This is a piss-poor example. I admit that, but it's the best I can come up with at the moment.

lumpley

Hey.

I think that all game mechanics are best understood as metagame mechanics.  There is no rock, no Sam, no game world or its physics to model; there's just Bart and his friends sitting around a table.  Game mechanics are about whose assertions get adopted into the group's consensus, about who gets to say what.  They apportion credibility.

What you're calling character-centric mechanics, for the most part, exist to limit the creative input of the players.  If Bart asserts that Sam lifts the rock, we don't just take his word for it; we do this odd verification thing where Bart has to roll under 85 with percentile dice.  In effect, the mechanics say that 85% of the time, Bart is a reliable judge of Sam's strength, and the rest of the time he's not, his assertions are false.  Worse, they say that Bart can't know or choose which 15% of the time he's mistaken.  And worse still, character-centric mechanics usually pass power off to the GM.  Bart doesn't get to interpret his own rolls, for the most part.  He says "Sam lifts the rock," he rolls his dice, and we all turn to the GM to find out if Bart's telling the truth.

'Metagame mechanics' return some credibility to the players.  Bart can spend a power point and say "Sam lifts the rock, and I'm not fooling around this time."

I'm not knocking it.  Having more credibility when you mean it is a really important idea.

So but my assertion is that when you're designing a game, you should never say "this is the in-game mechanic, and this is the metagame mechanic."  What you should say is "under these circumstances we can take the player's word for it, and under these circumstances we'll limit the player's input.  This is how assertions get accepted into the group's consensus."

-Vincent

Mike Holmes

But,Vincent, nobody uses the term Metagame when actually writing their RPG. I don't say Karmajiggy Points are metagame, I say, KP can be used to prevent yourself from being killed, and then explain how it works mechanically. We only use the term here to discuss the concept for which we all undserstand that your reverse definition is correct.

Mountains of molehils here, people.

Mike
Member of Indie Netgaming
-Get your indie game fix online.

Jack Spencer Jr

Excellent point, Vincent. Actually, I meant to include something along these lines in my original post.
Oh well. Pop goes the weasel.

What I was going to say, and it is slightly different from what Vincent had said, was that part of it seems to be that some believe that there are two sets of mechanics, one for the character and one for the player. Fact is, both sets of mechanics are for the player because without the player, the character does not exist. So in reality, all the rules are for the player and the character-specific rules are, pretty much as Vincent said, a method of filtering what the player can do.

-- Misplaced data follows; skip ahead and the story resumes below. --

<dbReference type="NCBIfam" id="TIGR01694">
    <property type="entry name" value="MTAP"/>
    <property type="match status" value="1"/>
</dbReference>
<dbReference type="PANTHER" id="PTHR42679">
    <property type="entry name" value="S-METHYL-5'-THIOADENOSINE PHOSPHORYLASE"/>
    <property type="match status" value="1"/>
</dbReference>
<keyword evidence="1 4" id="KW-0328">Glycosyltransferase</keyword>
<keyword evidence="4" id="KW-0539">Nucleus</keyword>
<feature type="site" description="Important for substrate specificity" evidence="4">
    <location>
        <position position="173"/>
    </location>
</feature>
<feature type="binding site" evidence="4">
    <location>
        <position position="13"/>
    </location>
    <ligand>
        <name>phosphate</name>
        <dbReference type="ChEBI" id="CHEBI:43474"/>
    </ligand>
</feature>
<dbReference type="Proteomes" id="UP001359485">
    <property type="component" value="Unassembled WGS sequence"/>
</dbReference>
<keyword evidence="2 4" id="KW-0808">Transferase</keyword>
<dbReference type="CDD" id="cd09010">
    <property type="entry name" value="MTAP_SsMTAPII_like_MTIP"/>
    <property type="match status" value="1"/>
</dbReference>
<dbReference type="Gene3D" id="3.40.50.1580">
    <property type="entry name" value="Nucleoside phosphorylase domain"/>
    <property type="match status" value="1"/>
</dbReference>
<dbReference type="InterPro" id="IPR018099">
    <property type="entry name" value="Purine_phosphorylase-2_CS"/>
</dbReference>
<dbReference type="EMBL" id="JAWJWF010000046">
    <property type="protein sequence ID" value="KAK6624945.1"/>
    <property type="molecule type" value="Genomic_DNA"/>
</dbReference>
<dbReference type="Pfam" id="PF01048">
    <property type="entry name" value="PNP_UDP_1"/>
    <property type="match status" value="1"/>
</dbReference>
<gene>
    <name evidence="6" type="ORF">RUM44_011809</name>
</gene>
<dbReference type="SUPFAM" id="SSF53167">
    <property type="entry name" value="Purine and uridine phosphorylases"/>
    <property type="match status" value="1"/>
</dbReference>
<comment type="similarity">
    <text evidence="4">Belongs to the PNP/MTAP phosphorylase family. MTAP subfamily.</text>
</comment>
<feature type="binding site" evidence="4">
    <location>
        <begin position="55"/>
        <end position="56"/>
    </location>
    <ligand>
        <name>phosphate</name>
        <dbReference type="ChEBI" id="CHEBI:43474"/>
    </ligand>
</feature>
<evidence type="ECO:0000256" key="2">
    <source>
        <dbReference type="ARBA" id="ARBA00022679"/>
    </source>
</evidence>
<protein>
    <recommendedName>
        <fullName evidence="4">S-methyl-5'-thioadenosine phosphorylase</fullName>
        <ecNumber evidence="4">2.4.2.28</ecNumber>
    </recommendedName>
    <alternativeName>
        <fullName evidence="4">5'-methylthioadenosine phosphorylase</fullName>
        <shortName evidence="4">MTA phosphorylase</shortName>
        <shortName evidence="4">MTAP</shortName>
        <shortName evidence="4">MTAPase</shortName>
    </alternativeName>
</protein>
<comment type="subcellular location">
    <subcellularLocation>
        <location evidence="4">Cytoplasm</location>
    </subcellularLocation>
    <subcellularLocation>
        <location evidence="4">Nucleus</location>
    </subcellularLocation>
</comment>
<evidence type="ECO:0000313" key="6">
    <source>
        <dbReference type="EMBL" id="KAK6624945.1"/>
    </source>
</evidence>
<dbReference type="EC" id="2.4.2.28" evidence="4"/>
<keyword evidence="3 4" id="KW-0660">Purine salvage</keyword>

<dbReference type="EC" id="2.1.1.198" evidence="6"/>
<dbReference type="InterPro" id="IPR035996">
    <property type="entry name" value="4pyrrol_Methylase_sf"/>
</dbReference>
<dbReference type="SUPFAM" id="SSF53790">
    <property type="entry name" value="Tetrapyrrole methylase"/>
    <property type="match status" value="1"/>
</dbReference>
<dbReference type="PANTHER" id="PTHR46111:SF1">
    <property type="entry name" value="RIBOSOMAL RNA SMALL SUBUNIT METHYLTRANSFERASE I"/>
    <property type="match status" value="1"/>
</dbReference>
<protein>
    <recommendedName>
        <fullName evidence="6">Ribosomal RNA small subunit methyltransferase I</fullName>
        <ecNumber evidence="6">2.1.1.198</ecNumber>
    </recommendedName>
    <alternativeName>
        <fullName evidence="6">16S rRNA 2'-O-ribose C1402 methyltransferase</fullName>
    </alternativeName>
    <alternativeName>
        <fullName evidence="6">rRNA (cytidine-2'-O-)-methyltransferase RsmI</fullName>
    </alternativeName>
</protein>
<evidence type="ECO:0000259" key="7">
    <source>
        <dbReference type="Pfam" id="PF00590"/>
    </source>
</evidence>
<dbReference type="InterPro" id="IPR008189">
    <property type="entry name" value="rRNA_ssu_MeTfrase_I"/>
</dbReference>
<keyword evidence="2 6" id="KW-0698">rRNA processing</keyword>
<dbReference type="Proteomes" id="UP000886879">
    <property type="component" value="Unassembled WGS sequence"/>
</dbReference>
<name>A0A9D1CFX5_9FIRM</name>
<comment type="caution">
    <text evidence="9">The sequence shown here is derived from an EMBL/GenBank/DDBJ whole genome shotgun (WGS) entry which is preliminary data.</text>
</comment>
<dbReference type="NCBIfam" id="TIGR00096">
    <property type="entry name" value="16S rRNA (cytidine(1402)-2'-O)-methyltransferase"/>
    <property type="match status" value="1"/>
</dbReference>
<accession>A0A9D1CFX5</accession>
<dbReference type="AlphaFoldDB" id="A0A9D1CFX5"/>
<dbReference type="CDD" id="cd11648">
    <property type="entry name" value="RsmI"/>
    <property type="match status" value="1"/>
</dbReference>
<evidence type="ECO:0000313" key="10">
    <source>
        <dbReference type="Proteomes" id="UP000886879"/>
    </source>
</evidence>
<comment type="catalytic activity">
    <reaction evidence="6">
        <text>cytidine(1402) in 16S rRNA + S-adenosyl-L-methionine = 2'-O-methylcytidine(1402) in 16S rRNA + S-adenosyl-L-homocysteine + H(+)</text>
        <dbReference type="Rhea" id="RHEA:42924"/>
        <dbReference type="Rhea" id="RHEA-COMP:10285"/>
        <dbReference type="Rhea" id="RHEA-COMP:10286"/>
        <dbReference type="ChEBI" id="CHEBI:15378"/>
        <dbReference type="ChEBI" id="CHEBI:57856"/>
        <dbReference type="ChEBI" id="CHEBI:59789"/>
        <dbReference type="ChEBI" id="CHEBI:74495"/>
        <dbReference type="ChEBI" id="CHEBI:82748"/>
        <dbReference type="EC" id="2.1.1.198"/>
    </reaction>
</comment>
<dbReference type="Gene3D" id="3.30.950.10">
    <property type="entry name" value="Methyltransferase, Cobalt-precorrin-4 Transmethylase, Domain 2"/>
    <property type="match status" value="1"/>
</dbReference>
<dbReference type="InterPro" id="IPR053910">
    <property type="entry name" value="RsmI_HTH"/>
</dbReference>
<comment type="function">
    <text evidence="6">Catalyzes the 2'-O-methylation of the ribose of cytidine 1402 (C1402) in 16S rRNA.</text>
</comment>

More or less, anyway.

Quote from: Mike HolmesI don't say Karmajiggy Points are metagame, I say, KP can be used to prevent yourself from being killed, and then explain how it works mechanically.
I believe that no one thinks in terms of effectiveness/metagame (to use the GNS essay terms for lack of my own) directly, but they do think in these terms. The character-centric stuff is what you've come up with first in this hypethetical example because this is assumed to be what an RPG is, what it must have and a logical starting point for developing the tools for play.

The Karmajiggy Points only came into play because there was something wrong with this base. Exactly what is uncertain (and it is hypethetical, so who cares) although there may be a problem with the lethality of the system since you said "KP can be used to prevent yourself from being killed." It was too easy for a character to get killed in your opinion, so you'd added a method to allow the player to veto your base system and keep their character alive because you could not fix this problem in the base system itself. It's a patch rule, in essence. It may be a very good patch and it works well, but it's still a patch.

Or maybe I'm putting too many words in your mouth. Not that it matters since it is a real game in production (I do think Karmajiggy Points is a great name, though). But this is how many view RPG design and how the rules are and are supposed to be.

I guess what I'm really saying is that the character centric rules (I guess I'm stuck with that term) have been developed to a level of sophistication over the years and now it's time for the other methods, the non-character-centric (ugh!) rules to be developed.

ANd I suppose you already know that since you'd sited three games off the top of your head that don't use character-centric rules

Mike Holmes

To clarify, Karmajigy Points are hypothetical (take the name if you really like it), made to make a point. But I could easily point to Hero Points in Hero Wars for exactly the sort of think I'm talking about, if you want a real example. I bet if we were to read the rules, that nowhere does it speak to how these rules are "metagame" but in fact how the player uses them to influence the game. That's my only point. As such the term Metagame reains useful in discussions such as these, IMO.